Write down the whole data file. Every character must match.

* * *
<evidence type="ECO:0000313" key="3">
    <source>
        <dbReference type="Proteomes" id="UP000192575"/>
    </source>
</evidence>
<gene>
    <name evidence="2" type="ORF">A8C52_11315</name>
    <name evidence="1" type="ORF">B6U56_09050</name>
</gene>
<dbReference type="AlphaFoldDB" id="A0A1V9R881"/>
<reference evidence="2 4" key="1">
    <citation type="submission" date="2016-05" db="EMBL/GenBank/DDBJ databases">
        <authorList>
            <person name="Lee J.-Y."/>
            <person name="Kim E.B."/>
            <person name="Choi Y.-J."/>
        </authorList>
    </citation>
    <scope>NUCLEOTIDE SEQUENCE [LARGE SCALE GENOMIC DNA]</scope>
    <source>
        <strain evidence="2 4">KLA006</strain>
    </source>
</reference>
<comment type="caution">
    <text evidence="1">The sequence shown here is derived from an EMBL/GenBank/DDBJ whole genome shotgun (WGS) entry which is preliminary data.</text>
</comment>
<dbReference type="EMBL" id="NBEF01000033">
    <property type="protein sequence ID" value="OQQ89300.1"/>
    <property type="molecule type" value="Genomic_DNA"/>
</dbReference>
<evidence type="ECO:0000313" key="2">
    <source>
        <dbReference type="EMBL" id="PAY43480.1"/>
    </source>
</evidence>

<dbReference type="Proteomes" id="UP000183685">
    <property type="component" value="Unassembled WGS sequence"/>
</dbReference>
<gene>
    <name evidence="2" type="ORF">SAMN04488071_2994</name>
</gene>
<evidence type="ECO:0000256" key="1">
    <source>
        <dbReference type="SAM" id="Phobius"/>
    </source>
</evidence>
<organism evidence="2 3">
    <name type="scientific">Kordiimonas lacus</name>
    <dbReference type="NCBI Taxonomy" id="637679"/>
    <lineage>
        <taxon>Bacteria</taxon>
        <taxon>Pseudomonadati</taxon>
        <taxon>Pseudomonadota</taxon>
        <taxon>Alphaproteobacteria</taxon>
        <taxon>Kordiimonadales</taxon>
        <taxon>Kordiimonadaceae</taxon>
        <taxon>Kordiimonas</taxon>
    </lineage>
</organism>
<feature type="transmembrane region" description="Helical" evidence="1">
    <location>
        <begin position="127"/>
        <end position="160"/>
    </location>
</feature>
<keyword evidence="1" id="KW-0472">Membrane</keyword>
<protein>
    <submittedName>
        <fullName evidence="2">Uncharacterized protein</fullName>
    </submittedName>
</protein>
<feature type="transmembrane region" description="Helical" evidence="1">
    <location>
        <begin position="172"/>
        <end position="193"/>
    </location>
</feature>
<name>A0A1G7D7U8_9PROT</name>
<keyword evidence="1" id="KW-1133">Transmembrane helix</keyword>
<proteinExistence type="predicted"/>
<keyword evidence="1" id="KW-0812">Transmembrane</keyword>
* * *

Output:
<evidence type="ECO:0000313" key="3">
    <source>
        <dbReference type="Proteomes" id="UP000192575"/>
    </source>
</evidence>
<gene>
    <name evidence="2" type="ORF">A8C52_11315</name>
    <name evidence="1" type="ORF">B6U56_09050</name>
</gene>
<dbReference type="AlphaFoldDB" id="A0A1V9R881"/>
<reference evidence="2 4" key="1">
    <citation type="submission" date="2016-05" db="EMBL/GenBank/DDBJ databases">
        <authorList>
            <person name="Lee J.-Y."/>
            <person name="Kim E.B."/>
            <person name="Choi Y.-J."/>
        </authorList>
    </citation>
    <scope>NUCLEOTIDE SEQUENCE [LARGE SCALE GENOMIC DNA]</scope>
    <source>
        <strain evidence="2 4">KLA006</strain>
    </source>
</reference>
<comment type="caution">
    <text evidence="1">The sequence shown here is derived from an EMBL/GenBank/DDBJ whole genome shotgun (WGS) entry which is preliminary data.</text>
</comment>
<dbReference type="EMBL" id="NBEF01000033">
    <property type="protein sequence ID" value="OQQ89300.1"/>
    <property type="molecule type" value="Genomic_DNA"/>
</dbReference>
<evidence type="ECO:0000313" key="2">
    <source>
        <dbReference type="EMBL" id="PAY43480.1"/>
    </source>
</evidence>

<dbReference type="Proteomes" id="UP000183685">
    <property type="component" value="Unassembled WGS sequence"/>
</dbReference>
<gene>
    <name evidence="2" type="ORF">SAMN04488071_2994</name>
</gene>
<evidence type="ECO:0000256" key="1">
    <source>
        <dbReference type="SAM" id="Phobius"/>
    </source>
</evidence>
<organism evidence="2 3">
    <name type="scientific">Kordiimonas lacus</name>
    <dbReference type="NCBI Taxonomy" id="637679"/>
    <lineage>
        <taxon>Bacteria</taxon>
        <taxon>Pseudomonadati</taxon>
        <taxon>Pseudomonadota</taxon>
        <taxon>Alphaproteobacteria</taxon>
        <taxon>Kordiimonadales</taxon>
        <taxon>Kordiimonadaceae</taxon>
        <taxon>Kordiimonas</taxon>
    </lineage>
</organism>
<feature type="transmembrane region" description="Helical" evidence="1">
    <location>
        <begin position="127"/>
        <end position="160"/>
    </location>
</feature>
<keyword evidence="1" id="KW-0472">Membrane</keyword>
<protein>
    <submittedName>
        <fullName evidence="2">Uncharacterized protein</fullName>
    </submittedName>
</protein>
<feature type="transmembrane region" description="Helical" evidence="1">
    <location>
        <begin position="172"/>
        <end position="193"/>
    </location>
</feature>
<name>A0A1G7D7U8_9PROT</name>
<keyword evidence="1" id="KW-1133">Transmembrane helix</keyword>
<proteinExistence type="predicted"/>
<keyword evidence="1" id="KW-0812">Transmembrane</keyword>